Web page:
Post, Jim. Mark Twain and the Laughing River.
Evanston, IL: Woodside Avenue Music Productions, Inc., 1996.
34:16 mins., CD. WA 006-2.
The following review appeared 21 December 1998 on the Mark Twain Forum.
Copyright © 1998 Mark Twain Forum.
This review may not be published or redistributed in any medium without permission.
Louis J. Budd <email@example.com>
Duke University (emeritus)
Thinking toward this review led me back to where Tom Quirk's Coming to Grips with Huckleberry Finn (1993) contends: "Like it or not, Twain criticism must take into account and to a degree respond to popular reception and understanding. . . . Scholars and critics who remain indifferent to popular belief about the man or his work will have missed much that is significant in their subject." Quirk warns that "if their methods or vocabulary are persistently arcane or obscure, the response of the common reader, sooner or later, will serve as tonic corrective" (107).
That helped me to stay aware of audiences, to remember even when pontificating for the Mark Twain Forum that it has a mixed constituency--enthusiasts all, of course, but beyond that varyingly intent on expertise or on dusting off anybody who slights the true facts (as apprentice writers put it for emphasis). Some Forum-ers, however eager to enjoy Twain's writing and personality, are even purists. They will find enjoying the video of Mark Twain and the Laughing River distracted by five worries.
First, they will distract themselves by wondering whether the monologue is authentic and so will keep trying to identify what texts Post is quoting. Second, having decided that he is rewriting as well as inventing, they will keep trying to distinguish between the ur-texts and his versions; since so many counterfeit maxims get peddled around, Twainians develop that habit. Third, purists, though not so loyal as to deny that Twain should have blotted out many a line, will sidetrack from the fast-moving script to ponder the wisdom of or just the reason for some minor change--such as "sassafras tea" for "sarsaparilla" in the "all the whiskey I want" anecdote. Fourth, when Post uses his own material they will inevitably compare his gift for humor with that of the master--probably and unfairly with the best of Twain, who sometimes strained as hard as anybody far less gifted. Fortunately, Post imitates Twain's simpler moves rather well and never violates his values. Fifth, purists will fret when the running biography gets too inventive, as when it has Jane Clemens sending Sam to Uncle John's farm "for one week each month," and they will sigh when Post improves (and renders) dramatically the tall-tale of Twain's spurning a plea to invest early in the telephone.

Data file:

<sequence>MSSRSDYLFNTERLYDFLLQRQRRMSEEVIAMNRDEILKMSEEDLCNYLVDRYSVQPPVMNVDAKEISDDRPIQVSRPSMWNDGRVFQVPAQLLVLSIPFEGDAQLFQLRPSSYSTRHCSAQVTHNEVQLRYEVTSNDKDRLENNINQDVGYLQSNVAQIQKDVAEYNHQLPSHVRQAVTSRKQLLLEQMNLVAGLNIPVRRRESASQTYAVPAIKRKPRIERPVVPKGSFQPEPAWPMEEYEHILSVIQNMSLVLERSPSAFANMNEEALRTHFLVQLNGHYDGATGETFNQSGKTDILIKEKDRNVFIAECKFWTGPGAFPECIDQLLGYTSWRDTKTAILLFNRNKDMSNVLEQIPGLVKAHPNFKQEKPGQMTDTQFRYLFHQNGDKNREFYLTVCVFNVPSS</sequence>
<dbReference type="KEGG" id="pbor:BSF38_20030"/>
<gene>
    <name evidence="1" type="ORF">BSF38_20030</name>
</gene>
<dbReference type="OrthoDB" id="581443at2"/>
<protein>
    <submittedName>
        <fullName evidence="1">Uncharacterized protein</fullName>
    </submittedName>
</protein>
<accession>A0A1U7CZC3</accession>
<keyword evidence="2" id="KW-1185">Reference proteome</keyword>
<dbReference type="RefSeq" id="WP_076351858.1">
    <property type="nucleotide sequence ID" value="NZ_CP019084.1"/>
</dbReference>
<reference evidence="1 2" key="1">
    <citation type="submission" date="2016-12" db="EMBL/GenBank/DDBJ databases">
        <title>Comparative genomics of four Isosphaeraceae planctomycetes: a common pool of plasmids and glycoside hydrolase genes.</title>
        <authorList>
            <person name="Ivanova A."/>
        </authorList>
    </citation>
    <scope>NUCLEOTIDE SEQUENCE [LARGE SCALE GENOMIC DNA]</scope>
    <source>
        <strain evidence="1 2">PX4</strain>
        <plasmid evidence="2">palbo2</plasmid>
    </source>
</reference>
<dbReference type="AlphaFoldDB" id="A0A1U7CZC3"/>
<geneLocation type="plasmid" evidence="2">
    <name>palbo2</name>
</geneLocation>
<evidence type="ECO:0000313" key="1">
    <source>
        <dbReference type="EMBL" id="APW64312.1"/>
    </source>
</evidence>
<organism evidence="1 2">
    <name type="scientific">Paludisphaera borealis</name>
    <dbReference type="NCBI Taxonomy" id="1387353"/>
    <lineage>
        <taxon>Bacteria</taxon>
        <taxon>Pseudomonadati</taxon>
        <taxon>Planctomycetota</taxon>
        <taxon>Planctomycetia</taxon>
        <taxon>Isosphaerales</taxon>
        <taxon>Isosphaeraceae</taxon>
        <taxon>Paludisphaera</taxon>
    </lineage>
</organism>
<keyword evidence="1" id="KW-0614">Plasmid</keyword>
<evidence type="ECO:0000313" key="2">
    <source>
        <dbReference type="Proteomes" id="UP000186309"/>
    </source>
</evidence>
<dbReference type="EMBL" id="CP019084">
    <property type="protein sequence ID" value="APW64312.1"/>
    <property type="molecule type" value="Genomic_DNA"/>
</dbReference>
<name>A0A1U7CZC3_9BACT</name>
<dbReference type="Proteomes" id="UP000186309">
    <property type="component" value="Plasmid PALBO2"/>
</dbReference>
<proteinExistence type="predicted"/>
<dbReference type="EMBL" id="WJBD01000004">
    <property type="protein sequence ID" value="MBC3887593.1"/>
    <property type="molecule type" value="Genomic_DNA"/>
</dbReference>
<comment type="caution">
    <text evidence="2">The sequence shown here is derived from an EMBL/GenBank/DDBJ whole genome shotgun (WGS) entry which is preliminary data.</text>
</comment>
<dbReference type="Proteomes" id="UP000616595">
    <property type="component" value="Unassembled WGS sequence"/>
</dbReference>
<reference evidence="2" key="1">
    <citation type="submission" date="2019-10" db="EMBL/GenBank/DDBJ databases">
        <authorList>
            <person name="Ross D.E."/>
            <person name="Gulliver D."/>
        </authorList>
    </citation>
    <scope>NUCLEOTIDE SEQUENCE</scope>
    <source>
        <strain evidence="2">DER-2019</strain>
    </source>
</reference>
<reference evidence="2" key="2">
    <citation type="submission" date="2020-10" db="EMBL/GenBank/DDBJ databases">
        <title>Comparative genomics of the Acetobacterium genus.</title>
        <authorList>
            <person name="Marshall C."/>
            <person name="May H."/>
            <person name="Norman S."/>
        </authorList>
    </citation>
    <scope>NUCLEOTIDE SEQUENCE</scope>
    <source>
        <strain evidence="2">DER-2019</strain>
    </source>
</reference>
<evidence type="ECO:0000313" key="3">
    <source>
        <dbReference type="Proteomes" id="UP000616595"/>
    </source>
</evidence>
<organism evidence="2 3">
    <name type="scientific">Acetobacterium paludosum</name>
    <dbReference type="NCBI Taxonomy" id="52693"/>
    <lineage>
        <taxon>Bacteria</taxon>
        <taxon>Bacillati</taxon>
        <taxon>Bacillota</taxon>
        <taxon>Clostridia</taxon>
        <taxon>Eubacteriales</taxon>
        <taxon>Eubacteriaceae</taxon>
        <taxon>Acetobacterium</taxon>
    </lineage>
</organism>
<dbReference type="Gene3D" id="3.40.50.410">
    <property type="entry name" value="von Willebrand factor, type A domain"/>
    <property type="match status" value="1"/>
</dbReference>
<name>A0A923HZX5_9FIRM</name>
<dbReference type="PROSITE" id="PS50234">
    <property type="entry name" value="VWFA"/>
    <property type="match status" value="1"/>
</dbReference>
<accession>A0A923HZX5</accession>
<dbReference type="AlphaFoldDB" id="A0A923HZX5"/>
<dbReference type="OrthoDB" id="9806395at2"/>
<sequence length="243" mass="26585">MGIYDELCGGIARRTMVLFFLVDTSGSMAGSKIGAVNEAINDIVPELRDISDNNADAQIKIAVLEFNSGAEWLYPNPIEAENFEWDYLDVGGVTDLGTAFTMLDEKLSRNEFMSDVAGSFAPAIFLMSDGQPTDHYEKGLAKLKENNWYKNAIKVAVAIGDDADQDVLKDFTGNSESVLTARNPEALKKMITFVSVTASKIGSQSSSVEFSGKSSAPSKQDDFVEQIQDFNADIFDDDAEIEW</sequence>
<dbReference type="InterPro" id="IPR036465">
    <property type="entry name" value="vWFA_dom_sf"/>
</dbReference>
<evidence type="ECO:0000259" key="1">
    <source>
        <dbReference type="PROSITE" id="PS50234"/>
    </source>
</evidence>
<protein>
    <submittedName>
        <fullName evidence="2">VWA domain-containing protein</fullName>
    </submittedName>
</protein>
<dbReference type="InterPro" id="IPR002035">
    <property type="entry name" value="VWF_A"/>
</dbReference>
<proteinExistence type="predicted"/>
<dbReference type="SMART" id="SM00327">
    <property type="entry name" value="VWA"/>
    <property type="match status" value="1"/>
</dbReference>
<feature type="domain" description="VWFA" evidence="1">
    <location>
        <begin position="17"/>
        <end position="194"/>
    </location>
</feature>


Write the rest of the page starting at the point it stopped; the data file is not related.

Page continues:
Post can legitimately respond that he never planned a time-warp back to the Hannibal of the 1840s. "Beside economic gain"--his semi-private puff to Taylor Roberts declares with Twainian honesty as well as motive--he aimed at an "entertainment piece," which "took liberties because we know Twain was one of the great liars of all time." More specifically, he aimed to recreate the essence of the "boy-man" through a white-suited raconteur who not only rhapsodizes about his childhood but slips in and out of its voice and gestures. Within a familiar outline Post draws boldly, then bolder still, projecting a "totally uncontrollable boy" of seven or eight whom his mother whipped often (she "could raise blisters on my butt by walking across the room with bad intentions") and who capered so notoriously that Horace Bixby had already heard about him (from Will Bowen). Of course, such a figure segues far less often into socio-political criticism than most Twain impersonators, though Post makes clear Sam's resistance to village Christianity.
For a teacher the operative question is whether to show the video in class. Judging from the timbre and also the peaks of the applause, often louder for Post's jokes than certified maxims like "Heaven for climate, and hell for society," it was filmed with a young audience. Evidently, teenagers (or even those pre-teeners who intimidate me with their precocity) will give it four stars or electric guitars or whatever. For a college audience, I would choose some other brand of "tonic corrective."
However, though undergraduates chortle at my musical taste, I do recommend trying the CD on them. (It has twelve numbers, two more besides those used for the video.) Post wields a strong, clear tenor backed by an emphatic ensemble along with a few choice sound-effects, and his lyrics are both imaginative and appropriate. Several of the songs keep bouncing through my head, especially "Uncle John's Farm" and "Huckleberry Finn"; and on my chart "Mighty Big River," the signature piece, should have already become a toe-tapping hit. If "Steamboat's Comin'" seems easier to compose, that doesn't lessen its charm, while "Naked Little Boy"--about Sam's practicing his bear act--makes a surprising subject work out totally. There are several or at least a few Twain monographs that I would trade away for this CD.
If I were reviewing this video and CD for one of those weeklies given away in every place that deserves to call itself a city, I would condition myself with Quirk's further counsel: "Mark Twain is 'ours' by virtue of a participation in a social community that forges and forever modifies a consensual view of all its institutions. Mark Twain and Huck Finn are not to be found in archives and libraries alone." Ultimately, Quirk persuades me that a committee, chaired by a non-academic, would make the best reviewer here. But, rebounding to the opposite pole and joining the parade of Twain impersonators, I will put myself into his mind, particularly after he had got somewhat used to being imitated. I believe that he would have enjoyed Post's visual presence, tone of voice, underlying persona, and at least some of the invented material. I know he would have liked the lyrics and the music.